Although geographic isolation is a leading driver of speciation, the tempo and pattern of divergence at the genomic level remain unclear. We examine genome-wide divergence of putatively single-copy orthologous genes (POGs) in 20 allopatric species/variety pairs from diverse angiosperm clades, with 16 pairs reflecting the classic eastern Asia-eastern North America floristic disjunction. In each pair, >90% of POGs are under purifying selection, and <10% are under positive selection. A set of POGs are under strong positive selection, 14 of which are shared by 10-15 pairs, and one shared by all pairs; 15 POGs are annotated to biological processes responding to various stimuli. The relative abundance of POGs under different selective forces exhibits a repeated pattern among pairs despite an ~10-million-year difference in divergence time. Species divergence times are positively correlated with abundance of POGs under moderate purifying selection, but negatively correlated with abundance of POGs under strong purifying selection.
Sequences of ortologous gene families and pairs of POGs sequences used for calculation of Ka and Ks have been submitted to Dryad (https://datadryad.org//). Raw transcriptome data have been submitted to NCBI SRA database with Bioproject number PRJNA508825 and Biosample number from SAMN10534244 to SAMN10534283 (Supplementary File 11).
Natural selection and repeated patterns of molecular evolution following allopatric divergenceBioproject number PRJNA508825 and Biosample number from SAMN10534244 to SAMN10534283.
Data from: Natural selection and repeated genome-wide patterns of molecular evolution following allopatric divergenceDryad Digital Repository, 10.5061/dryad.f1f0q44.
- Yibo Dong
- Wenbin Zhou
- Jenny Xiang
- Shichao Chen
- Pamela S Soltis
- Douglas E Soltis
- Shichao Chen
- Yun-peng Zhao
The funders had no role in study design, data collection and interpretation, or the decision to submit the work for publication.
- Daniel J Kliebenstein, University of California, Davis, United States
© 2019, Dong et al.
This article is distributed under the terms of the Creative Commons Attribution License permitting unrestricted use and redistribution provided that the original author and source are credited.
Synthetic autotrophy is a promising avenue to sustainable bioproduction from CO2. Here, we use iterative laboratory evolution to generate several distinct autotrophic strains. Utilising this genetic diversity, we identify that just three mutations are sufficient for Escherichia coli to grow autotrophically, when introduced alongside non-native energy (formate dehydrogenase) and carbon-fixing (RuBisCO, phosphoribulokinase, carbonic anhydrase) modules. The mutated genes are involved in glycolysis (pgi), central-carbon regulation (crp), and RNA transcription (rpoB). The pgi mutation reduces the enzyme’s activity, thereby stabilising the carbon-fixing cycle by capping a major branching flux. For the other two mutations, we observe down-regulation of several metabolic pathways and increased expression of native genes associated with the carbon-fixing module (rpiB) and the energy module (fdoGH), as well as an increased ratio of NADH/NAD+ - the cycle’s electron-donor. This study demonstrates the malleability of metabolism and its capacity to switch trophic modes using only a small number of genetic changes and could facilitate transforming other heterotrophic organisms into autotrophs.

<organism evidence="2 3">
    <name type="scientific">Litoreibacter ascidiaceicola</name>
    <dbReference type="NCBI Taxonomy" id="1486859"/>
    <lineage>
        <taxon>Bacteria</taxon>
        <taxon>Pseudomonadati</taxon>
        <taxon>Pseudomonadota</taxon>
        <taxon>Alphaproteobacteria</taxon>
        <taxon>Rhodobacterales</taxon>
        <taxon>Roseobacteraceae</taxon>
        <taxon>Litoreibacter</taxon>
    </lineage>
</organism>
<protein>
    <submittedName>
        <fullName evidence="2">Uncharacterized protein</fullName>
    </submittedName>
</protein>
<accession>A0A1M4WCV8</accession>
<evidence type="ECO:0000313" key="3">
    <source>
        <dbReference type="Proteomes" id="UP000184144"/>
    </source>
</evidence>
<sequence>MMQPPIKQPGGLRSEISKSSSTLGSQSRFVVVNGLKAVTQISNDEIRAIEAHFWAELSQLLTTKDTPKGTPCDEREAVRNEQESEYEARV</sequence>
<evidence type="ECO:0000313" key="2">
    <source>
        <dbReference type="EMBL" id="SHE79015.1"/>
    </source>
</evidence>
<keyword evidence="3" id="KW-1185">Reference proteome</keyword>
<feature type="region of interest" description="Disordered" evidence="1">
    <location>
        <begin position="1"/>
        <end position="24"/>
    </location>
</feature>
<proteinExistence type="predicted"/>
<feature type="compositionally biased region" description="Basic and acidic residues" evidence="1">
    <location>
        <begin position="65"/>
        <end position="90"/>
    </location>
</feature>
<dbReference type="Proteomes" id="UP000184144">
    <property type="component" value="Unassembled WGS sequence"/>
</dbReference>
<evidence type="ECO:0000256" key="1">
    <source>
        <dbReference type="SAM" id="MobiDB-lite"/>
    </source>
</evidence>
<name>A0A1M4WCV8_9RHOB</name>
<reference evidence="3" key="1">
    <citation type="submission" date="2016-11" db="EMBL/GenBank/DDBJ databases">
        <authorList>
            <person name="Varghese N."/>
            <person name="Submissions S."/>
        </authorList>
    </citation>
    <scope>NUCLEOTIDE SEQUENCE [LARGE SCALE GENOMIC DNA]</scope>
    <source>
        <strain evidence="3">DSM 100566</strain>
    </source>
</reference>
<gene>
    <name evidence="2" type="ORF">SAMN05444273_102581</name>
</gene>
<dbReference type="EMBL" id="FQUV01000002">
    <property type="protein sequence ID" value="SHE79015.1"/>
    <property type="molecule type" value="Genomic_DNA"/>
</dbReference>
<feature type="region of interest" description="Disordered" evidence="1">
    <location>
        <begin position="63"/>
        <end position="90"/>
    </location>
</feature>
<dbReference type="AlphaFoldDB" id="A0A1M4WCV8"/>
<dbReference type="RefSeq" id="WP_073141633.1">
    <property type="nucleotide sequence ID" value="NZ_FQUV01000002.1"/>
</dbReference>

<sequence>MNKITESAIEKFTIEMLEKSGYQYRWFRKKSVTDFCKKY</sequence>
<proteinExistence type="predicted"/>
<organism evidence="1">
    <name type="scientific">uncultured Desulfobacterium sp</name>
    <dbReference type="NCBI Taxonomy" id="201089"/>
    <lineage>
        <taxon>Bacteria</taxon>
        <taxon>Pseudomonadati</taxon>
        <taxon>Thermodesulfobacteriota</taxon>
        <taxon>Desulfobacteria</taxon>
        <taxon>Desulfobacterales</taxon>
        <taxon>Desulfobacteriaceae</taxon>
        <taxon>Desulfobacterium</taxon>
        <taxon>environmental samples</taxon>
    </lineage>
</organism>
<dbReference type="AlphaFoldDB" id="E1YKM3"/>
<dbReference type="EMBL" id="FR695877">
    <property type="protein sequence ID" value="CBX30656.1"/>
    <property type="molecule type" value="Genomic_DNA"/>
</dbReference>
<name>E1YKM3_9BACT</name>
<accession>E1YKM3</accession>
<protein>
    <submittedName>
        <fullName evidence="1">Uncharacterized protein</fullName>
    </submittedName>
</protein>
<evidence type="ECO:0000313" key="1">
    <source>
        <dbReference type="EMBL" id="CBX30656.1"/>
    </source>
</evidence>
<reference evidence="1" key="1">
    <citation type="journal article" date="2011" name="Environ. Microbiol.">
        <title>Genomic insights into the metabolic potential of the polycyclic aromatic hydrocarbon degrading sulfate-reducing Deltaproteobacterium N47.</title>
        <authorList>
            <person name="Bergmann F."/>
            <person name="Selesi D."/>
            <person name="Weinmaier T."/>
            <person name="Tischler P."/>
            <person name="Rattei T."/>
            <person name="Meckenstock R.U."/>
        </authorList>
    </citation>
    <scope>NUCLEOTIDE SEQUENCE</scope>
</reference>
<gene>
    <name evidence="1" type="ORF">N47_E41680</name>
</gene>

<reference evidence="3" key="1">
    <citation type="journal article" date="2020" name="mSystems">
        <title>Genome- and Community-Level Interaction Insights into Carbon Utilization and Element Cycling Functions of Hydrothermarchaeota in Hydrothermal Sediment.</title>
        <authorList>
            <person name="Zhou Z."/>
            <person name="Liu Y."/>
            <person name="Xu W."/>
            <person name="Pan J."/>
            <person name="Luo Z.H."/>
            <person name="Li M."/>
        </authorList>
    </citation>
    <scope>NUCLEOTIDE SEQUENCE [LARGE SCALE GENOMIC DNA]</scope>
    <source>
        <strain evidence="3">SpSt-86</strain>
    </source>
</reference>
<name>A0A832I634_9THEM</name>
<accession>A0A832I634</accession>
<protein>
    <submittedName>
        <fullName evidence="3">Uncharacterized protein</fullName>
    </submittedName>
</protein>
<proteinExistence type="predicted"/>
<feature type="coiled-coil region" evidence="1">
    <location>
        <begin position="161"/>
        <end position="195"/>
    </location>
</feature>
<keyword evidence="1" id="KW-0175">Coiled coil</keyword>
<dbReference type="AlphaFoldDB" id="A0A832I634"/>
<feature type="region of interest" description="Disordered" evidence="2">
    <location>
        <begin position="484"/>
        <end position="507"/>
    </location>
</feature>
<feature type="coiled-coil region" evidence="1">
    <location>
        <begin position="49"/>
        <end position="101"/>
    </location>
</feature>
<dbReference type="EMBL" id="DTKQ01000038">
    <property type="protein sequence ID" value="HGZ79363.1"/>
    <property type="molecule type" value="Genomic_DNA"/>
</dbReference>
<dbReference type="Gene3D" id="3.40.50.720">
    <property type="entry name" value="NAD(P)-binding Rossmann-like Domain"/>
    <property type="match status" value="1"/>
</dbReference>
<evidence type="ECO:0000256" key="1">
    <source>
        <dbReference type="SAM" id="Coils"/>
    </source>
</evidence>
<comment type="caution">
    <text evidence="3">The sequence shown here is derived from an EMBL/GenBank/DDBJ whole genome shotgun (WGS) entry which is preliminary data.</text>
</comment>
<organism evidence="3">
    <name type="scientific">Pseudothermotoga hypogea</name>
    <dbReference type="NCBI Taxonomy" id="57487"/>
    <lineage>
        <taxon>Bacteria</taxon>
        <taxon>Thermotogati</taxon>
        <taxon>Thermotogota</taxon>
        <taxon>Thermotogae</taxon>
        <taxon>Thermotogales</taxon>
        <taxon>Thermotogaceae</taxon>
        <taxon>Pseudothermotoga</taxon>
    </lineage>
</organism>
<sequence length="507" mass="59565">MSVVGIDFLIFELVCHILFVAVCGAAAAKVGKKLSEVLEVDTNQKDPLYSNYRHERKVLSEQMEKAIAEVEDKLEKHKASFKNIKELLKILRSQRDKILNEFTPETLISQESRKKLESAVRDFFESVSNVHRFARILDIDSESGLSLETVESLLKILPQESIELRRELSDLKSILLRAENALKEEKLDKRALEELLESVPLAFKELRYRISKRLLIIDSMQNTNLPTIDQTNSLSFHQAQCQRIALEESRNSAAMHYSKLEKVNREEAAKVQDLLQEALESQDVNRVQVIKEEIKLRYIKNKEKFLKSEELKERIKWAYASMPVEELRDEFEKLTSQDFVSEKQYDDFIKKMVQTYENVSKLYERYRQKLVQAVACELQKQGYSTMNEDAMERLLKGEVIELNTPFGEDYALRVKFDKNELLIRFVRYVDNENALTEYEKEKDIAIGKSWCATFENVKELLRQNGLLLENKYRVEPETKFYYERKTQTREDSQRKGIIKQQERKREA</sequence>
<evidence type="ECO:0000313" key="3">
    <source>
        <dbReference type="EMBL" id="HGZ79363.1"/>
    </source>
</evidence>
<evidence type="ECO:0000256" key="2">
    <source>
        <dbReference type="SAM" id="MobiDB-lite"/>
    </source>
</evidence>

Maintaining germline genome integrity is essential and enormously complex. Although many proteins are involved in DNA replication, proofreading, and repair, mutator alleles have largely eluded detection in mammals. DNA replication and repair proteins often recognize sequence motifs or excise lesions at specific nucleotides. Thus, we might expect that the spectrum of de novo mutations – the frequencies of C>T, A>G, etc. – will differ between genomes that harbor either a mutator or wild-type allele. Previously, we used quantitative trait locus mapping to discover candidate mutator alleles in the DNA repair gene Mutyh that increased the C>A germline mutation rate in a family of inbred mice known as the BXDs (Sasani et al., 2022, Ashbrook et al., 2021). In this study we developed a new method to detect alleles associated with mutation spectrum variation and applied it to mutation data from the BXDs. We discovered an additional C>A mutator locus on chromosome 6 that overlaps Ogg1, a DNA glycosylase involved in the same base-excision repair network as Mutyh (David et al., 2007). Its effect depends on the presence of a mutator allele near Mutyh, and BXDs with mutator alleles at both loci have greater numbers of C>A mutations than those with mutator alleles at either locus alone. Our new methods for analyzing mutation spectra reveal evidence of epistasis between germline mutator alleles and may be applicable to mutation data from humans and other model organisms.